Behind the Scenes: Providing Access to Supreme Court Oral Arguments


Today’s post was written by Dan Rooney, Director of NARA’s Special Media Records Division. 

The National Archives Catalog Newsletter recently highlighted that the Moving Image and Sound Branch has made the totality of its Supreme Court audio recordings available for research in the National Archives Catalog. The Catalog can now facilitate access to searching, listening to, and downloading digital audio files of oral arguments and opinion announcements, as recorded by the Court from 1955 to 2022. The National Archives (NARA) is pleased to make this body of records available to all researchers through its online research portals. 

Please enjoy one of the many “Oyez! Oyez! Oyez!”s in the catalog, 267.1005

While this is the first time that NARA has made all digital content available from the Supreme Court audio holdings in the Catalog, the genesis of NARA’s effort was Professor Jerry Goldman and the Oyez Project. Mr. Goldman is the founder of the Oyez Project, Professor Emeritus at Northwestern University in Evanston, IL, and formerly a Research Professor at Chicago-Kent College of Law. Mr. Goldman proposed strategic collaborations with NARA dating back to 1996. For many years thereafter, he worked directly with NARA staff to further NARA’s preservation and access goals for the Supreme Court audio recordings. 

NARA’s holdings of Supreme Court audio recordings date to the start of the 1955 court session. The earliest recording in the collection is from the October 10, 1955 argument in the case of Texas v. New Mexico, an interstate water dispute which persists to modern cases and arguments before the Court. In the early years of recording, the Court only occasionally (though did not systematically) recorded opinion announcements. Eventually, the Court began recording its entire day’s proceedings when in session.

In 1969, the first twelve years worth of recordings were deposited at NARA by agreement between the Chief Justice and the Archivist of the United States. Thereafter, regular transfers followed by agreement roughly every two to three years. Beginning in the mid-1980s, the Court began the process of systematically transferring to NARA all recordings made for each session at its conclusion. In 1993, by agreement between the Supreme Court and NARA, all recordings in NARA custody became open and available for public access and use.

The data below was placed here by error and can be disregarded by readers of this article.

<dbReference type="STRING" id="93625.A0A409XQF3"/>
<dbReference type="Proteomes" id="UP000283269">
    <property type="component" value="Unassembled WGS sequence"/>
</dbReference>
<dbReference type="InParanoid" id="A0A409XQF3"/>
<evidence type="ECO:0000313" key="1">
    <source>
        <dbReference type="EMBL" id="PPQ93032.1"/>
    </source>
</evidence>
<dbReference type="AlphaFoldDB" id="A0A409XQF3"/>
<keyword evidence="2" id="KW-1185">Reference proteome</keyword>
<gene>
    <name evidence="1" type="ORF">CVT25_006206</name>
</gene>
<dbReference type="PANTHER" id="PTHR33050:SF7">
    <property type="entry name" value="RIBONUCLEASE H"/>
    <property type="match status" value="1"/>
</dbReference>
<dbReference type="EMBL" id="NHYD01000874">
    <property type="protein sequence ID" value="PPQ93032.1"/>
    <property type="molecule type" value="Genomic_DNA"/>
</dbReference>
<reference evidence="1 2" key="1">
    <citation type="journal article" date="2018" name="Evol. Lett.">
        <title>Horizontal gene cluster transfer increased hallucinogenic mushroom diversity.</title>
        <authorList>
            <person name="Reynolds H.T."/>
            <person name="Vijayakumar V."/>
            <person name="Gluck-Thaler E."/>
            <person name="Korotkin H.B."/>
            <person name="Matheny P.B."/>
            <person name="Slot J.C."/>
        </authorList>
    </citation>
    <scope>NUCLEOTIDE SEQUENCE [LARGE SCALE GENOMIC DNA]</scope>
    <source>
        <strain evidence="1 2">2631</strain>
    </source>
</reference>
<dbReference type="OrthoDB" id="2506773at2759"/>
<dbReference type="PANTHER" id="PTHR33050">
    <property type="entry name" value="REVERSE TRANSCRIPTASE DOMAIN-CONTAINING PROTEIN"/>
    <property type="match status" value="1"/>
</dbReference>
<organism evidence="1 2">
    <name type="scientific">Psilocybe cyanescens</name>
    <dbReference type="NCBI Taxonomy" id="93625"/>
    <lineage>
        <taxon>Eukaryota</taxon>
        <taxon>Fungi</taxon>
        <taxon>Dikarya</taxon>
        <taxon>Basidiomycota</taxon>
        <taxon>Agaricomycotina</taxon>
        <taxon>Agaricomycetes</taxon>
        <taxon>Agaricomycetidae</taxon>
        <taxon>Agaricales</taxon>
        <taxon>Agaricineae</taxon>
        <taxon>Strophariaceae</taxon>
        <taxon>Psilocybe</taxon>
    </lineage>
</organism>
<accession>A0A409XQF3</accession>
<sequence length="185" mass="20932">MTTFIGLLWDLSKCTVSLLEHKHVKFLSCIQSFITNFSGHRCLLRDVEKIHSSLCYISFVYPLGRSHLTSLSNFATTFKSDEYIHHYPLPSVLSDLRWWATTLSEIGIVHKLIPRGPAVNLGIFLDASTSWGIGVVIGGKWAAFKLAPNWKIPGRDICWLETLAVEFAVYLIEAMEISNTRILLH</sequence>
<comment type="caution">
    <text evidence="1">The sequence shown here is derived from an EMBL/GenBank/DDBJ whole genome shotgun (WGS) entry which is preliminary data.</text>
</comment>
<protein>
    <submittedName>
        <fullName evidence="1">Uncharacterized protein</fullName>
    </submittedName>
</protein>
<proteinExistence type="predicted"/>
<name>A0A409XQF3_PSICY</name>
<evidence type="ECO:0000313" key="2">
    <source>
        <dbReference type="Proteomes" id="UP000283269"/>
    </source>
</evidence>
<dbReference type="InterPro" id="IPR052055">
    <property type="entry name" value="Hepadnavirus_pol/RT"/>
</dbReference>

From 1955 to 2004, the court recorded its proceedings onto 1/4” open reel analog tape. The project to digitize and create digital preservation and access files of all analog recordings took approximately fifteen years to complete. Beginning with the 2005 session, the Court implemented a digital audio recording system, and began transferring digital audio files to NARA for preservation and public access. To date, the Court annually transfers its previous term’s recordings to NARA at the start of each new term in October. The Court also immediately makes digital audio of oral arguments available to the public on its website, prior to transfer to NARA. 

NARA’s holdings of Supreme Court audio recordings consist of approximately 8,600 preservation master reels of analog tape, and approximately 980 born-digital audio files covering recordings from 2005 to 2022. Preservation and public access to these holdings have been made possible due to the collaborative efforts of Mr. Goldman and his team of researchers and technical assistants, and NARA staff from both the Moving Image and Sound Branch and the Audio-Video Preservation Lab. 

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